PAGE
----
Each year at South by Southwest, the Flatstock poster expo showcases work from some of the best music poster artists the world has to offer. Flatstock veteran, Rob Jones has produced posters for bands including The White Stripes, The Black Keys, Band of Horses, Flight of the Conchords, The Raconteurs and The Kills. We tracked Rob down ahead of this year’s Flatstock, to quiz him on the methods behind his own brand of design madness.
If you’re interested in the symbolism in the Raconteurs posters, how Rob ended up with co-writing credits on Jack White’s latest single and his tips for excellent poster design, all is revealed in the following paragraphs.
Image credit: SXSW Flatstock – Photo courtesy of Merrick Ales
In your biography on Animal Rummy you seem to have lead an interesting life. Can you tell us the real story about how you got into illustration and design?
I took Lenny Bruce’s biography and changed the names to my own. My own life has really been quite a bore. I drew at an early age, I really liked artwork, my parents were adamant that I not pursue that – so I spent a lot of time not pursuing it. When I was in Austin I got lucky and made friends with a guy called Dirty Steve Sanchez of the Pink Swords. He wanted me to do all the fucking posters and I just thought, ‘awesome, sign me up’. I had the stupid thought that I could make a living at it. About two years later I managed to start making a living out of it. Not so much from talent though! I kind of lucked out. One of the bands that happened to like me were The White Stripes. Without them I probably would be trying to be a veterinarian right now.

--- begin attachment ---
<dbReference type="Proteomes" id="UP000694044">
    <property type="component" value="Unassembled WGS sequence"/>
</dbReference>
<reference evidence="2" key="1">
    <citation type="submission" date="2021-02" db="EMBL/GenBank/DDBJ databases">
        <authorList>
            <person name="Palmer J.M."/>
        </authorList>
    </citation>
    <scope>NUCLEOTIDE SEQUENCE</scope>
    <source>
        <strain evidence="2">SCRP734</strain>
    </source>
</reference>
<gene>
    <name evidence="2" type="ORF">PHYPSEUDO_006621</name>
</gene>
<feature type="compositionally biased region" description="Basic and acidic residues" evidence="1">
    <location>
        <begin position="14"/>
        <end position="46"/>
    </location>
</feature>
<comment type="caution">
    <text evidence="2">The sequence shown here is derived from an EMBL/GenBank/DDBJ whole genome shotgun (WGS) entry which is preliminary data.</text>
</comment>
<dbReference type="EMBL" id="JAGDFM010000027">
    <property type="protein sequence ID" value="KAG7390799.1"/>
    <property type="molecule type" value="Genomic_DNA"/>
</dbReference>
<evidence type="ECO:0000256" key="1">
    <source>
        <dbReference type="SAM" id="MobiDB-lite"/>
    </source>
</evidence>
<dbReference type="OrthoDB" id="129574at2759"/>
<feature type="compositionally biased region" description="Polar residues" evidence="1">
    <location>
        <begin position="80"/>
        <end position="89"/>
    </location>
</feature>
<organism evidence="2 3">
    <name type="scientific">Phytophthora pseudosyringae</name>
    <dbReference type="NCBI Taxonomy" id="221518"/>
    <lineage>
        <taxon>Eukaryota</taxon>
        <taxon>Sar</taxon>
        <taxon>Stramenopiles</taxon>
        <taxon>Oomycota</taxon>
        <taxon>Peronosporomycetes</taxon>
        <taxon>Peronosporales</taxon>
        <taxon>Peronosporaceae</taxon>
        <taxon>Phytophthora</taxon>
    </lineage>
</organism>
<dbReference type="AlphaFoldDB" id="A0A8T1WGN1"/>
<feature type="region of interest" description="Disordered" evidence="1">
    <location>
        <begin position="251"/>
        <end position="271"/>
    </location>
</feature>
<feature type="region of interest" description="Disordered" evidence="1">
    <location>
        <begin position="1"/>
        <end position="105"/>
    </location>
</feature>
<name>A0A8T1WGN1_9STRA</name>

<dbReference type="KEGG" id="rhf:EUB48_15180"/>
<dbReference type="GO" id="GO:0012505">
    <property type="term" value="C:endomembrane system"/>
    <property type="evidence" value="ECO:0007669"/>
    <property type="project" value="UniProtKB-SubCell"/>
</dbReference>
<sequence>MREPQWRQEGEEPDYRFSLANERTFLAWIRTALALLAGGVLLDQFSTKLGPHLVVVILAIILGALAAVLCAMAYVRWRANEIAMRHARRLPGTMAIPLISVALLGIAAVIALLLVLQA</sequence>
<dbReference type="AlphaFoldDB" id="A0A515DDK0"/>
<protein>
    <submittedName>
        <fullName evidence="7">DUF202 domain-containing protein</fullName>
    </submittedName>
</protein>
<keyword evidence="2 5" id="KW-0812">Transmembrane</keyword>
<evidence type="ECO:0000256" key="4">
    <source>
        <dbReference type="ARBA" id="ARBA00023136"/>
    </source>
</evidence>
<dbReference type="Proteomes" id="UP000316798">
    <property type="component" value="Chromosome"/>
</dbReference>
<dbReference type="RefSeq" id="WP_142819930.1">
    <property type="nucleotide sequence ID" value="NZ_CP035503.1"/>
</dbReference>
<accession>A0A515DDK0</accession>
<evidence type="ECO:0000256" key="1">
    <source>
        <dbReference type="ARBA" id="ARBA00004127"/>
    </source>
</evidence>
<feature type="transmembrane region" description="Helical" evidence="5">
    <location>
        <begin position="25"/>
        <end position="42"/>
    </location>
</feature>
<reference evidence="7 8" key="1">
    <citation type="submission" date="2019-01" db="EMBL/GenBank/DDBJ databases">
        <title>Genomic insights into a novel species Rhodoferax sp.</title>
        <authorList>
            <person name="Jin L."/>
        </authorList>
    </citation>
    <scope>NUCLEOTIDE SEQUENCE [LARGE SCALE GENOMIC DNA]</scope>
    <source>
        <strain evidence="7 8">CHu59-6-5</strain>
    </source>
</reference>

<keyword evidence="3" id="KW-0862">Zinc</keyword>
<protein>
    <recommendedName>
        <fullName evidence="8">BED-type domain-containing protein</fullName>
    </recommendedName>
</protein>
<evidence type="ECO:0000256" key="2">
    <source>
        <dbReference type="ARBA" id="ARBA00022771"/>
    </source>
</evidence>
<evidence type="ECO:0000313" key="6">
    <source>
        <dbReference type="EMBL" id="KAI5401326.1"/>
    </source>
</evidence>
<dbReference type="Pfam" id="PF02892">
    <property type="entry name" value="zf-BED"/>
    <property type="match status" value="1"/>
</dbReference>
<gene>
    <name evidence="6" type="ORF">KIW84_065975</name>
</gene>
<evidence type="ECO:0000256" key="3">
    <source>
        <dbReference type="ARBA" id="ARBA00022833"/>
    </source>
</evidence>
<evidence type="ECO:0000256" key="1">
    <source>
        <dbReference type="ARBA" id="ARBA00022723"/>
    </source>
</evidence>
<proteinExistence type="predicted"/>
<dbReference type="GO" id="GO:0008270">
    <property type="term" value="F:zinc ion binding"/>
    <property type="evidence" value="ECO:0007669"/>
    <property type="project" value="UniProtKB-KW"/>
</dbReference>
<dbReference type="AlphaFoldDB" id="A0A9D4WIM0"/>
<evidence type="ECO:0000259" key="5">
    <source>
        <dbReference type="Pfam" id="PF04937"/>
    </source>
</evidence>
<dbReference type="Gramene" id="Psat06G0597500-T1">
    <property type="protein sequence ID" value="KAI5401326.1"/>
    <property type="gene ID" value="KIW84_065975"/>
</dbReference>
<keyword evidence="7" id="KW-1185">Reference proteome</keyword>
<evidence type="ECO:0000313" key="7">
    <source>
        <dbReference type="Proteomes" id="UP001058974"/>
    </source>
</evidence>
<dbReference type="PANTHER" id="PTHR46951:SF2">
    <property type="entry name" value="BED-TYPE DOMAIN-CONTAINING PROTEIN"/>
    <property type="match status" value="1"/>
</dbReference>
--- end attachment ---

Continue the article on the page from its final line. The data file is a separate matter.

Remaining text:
Image credit: The White Stripes: London ON by Rob Jones
How did it feel winning a Grammy for the packaging on Under Great White Northern Lights?
I really didn’t think I was going to win. I honestly didn’t prepare a speech at all. I was up against freaking Klaus Voorman who won every time he’s ever been nominated. Two of the guys I was up against designed the t-shirts I wore in high school – Vaughan Oliver for the Pixies and Klaus for the Beatles thing he did.
Image credit: The Raconteurs: Ferrara by Rob Jones
Apparently you’re credited as a co-writer on Jack White’s new solo track, Machine Gun Silhouette. Can you tell us about the email exchange that the lyrics are based on?
Yeah that was weirder than the fucking Grammy man, Jesus! I got the email from Jack saying, ‘by the way I’m putting you as a co-writer’, and I was just like, ‘okay’. A long time ago I wanted to get a thank you gift for Jack and I saw there was this taxidermy auction. I went there and stuff was going cheap. I got one of my goat heads for forty bucks! I thought this was the greatest thing ever. Most of the stuff I was attracted to, the shit kickers at the auction didn’t care for it – stuff that was too exotic, too weird or nobody liked. I went through the catalogue and saw there was an albino peacock and I knew this was something that Jack was after. I wrote back with some thoughts that the auction was on the up and up and I wrote enough goofy stuff, and he was bored enough, that he wrote a song. The weird thing was I asked him a question in the email and he didn’t write back, he just sent a song snippet, geez. Then months later I got the news that it was going to be a B-side. I can’t believe he wanted to split it.
Image credit: The Raconteurs: Columbus by Rob Jones
What has your relationship with Jack been like over the years?
The influence from Jack is unspoken. I know what the Stripes’ likes and dislikes are, and working with Jack over years I know what he’s into. It’s like they are guiding my artwork before they say a word.